21 A Few Words about Variables and Data types This topic is covered in the online tutorials – if you find the ideas difficult be sure to spend some time working through them.
22 Use of variablesIn order to solve problems programs may need to hold information for a short while or for their entire duration.This may be necessary when making comparisons or processing data into another form.This information is held in VARIABLES
23 What are variables? A memory location used to store data Where the values can changeWhere the variables are given a type which determines:The kind of data to storeThe size of the data storage facilityThe location of the store
24 VariablesVariables are memory storage areas which as the name suggests are capable of changing their contents.For example a variable called number may hold a number 10, this may then be changed to 8 and then to –6.Changing the value of a variable involves destroying the record in memory and replacing it with a new value.To identify a variable you must supply it with a name so that the computer knows where to store new values and retrieve existing ones from.Variable names must always begin with a letter, e.g. Name, City, TR500 etc. but not 51Avenue.
25 Data TypesDifferent types of data can be stored in the computer’s memory and it is important the you understand and are comfortable dealing with the different types.The types you are most likely to use are: String, Integer, Real, Currency, Date and Boolean.
26 Variable TypesReal - A number with something after the decimal point (e.g. 3.5)Integer - A whole number with nothing after the decimal point. (e.g. 3)String – any ASCII symbols or characters - (e.g. “Name”)Boolean - True or FalseDate – from Jan1 001 to Dec 31st 9999
27 Declaring Variables Give every variable a name You can include numbers, letters and underscore characters but no spaces or keywords.Don’t begin with a number though!Use meaningful wordsDon’t make the words too long – you may have to type them in a few times!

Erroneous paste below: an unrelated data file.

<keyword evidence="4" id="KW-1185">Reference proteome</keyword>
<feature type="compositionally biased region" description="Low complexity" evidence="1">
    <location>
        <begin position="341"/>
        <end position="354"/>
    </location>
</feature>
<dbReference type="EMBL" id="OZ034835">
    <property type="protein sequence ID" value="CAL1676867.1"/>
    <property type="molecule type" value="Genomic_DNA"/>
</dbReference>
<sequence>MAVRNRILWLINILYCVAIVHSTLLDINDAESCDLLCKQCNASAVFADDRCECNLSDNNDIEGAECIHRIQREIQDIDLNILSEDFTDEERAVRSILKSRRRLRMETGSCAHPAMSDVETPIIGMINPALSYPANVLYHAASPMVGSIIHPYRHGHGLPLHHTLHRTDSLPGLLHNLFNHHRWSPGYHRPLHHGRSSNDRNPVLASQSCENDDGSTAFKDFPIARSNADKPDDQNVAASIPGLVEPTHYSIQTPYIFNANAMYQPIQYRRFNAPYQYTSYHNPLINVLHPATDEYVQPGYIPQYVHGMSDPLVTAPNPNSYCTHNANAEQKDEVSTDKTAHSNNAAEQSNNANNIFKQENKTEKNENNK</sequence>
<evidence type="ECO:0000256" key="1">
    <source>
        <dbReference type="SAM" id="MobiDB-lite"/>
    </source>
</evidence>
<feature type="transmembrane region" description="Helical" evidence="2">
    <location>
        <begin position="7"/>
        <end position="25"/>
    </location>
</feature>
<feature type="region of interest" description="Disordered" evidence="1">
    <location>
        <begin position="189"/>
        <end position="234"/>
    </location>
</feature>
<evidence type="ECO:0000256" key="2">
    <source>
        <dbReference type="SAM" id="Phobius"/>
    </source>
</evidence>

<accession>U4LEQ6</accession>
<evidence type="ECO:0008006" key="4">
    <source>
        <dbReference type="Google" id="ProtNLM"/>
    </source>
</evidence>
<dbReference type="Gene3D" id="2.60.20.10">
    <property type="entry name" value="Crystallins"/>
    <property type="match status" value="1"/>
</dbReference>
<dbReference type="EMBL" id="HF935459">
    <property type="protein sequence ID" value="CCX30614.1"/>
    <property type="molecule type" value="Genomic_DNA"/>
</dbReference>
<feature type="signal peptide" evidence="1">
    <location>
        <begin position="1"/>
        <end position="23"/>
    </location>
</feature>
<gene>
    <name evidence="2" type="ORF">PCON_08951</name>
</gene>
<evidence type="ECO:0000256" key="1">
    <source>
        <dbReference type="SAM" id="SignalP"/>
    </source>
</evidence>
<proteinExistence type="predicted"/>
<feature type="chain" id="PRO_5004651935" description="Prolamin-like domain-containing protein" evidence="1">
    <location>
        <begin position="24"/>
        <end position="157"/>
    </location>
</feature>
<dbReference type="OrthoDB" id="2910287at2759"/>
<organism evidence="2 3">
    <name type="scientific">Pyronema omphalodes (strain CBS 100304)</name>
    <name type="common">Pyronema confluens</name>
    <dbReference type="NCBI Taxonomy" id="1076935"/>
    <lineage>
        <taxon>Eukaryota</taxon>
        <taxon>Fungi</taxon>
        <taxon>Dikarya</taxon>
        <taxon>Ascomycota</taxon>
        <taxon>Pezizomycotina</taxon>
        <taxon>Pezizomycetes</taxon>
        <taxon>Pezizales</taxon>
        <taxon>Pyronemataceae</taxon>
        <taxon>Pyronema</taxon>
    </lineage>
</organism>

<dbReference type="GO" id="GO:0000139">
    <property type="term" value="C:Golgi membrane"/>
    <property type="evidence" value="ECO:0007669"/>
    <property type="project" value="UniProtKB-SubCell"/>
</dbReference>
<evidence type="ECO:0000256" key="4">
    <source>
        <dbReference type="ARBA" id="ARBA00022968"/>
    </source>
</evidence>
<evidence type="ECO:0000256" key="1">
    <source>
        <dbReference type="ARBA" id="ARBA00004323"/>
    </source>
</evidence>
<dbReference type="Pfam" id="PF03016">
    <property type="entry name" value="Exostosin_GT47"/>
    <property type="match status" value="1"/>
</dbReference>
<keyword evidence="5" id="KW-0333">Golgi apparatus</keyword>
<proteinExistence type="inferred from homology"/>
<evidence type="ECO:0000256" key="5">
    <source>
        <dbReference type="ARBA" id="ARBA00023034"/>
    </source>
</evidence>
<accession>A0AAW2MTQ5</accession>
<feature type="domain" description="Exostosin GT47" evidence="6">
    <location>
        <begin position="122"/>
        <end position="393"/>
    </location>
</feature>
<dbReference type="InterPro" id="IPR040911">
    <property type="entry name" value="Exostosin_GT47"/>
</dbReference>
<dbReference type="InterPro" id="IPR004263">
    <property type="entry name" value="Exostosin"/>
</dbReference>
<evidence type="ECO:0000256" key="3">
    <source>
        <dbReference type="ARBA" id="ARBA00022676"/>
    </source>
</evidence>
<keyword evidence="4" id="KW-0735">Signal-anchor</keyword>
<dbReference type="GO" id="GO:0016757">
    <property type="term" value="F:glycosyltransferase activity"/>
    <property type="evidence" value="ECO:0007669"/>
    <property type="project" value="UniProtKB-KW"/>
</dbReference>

28 Declaring VariablesIt is good programming practice to declare variables that are to be used with the variable names.This can be done at the beginning of an event procedure.ExamplesVar Temp : StringVar Count : Integer
29 Assigning values Assign values using the := symbol As a declaration, X:=1 does not mean that the value of X is the same as 1, it means assign X the value of 1. This value will be stored until a new value is stored in it.ExampleX := 3Y := 6X := 4Z := 1What is X now?X = 4
30 Using ConstantsConstants hold values similar to variables, but as the name suggests the value cannot change.Use it for values such as Pi, g, conversion factors etc.The values are set at compile time rather than runtime which speeds things up.Constant names should always be in upper case and are set using the Const keyword.They are declared like this:Const CL_Per_BOTTLE : integer;Const PI : real;
31 This is not a course in Pascal programming But Pascal is a very useful environment for testing out our algorithmsBe prepared to spend some time at this stage becoming familiar with the development environmentThis will pay off later when we consider the design of more complex programs
32 Review QuestionsWhat is machine code how does it differ from high-level program code?Name some commonly used high-level languages. What are the advantages of using high-level languages?What is the overall structure of a Pascal program?How is the semicolon used in Pascal? When must it be used?
33 Review QuestionsWhat punctuation mark comes at the end of every Pascal program?What is the difference between compilation and execution of a program?What syntax errors are novice Pascal programmers most likely to make?
34 Research Questions Who was Blaise Pascal? Who developed the Pascal language? What was its original purpose?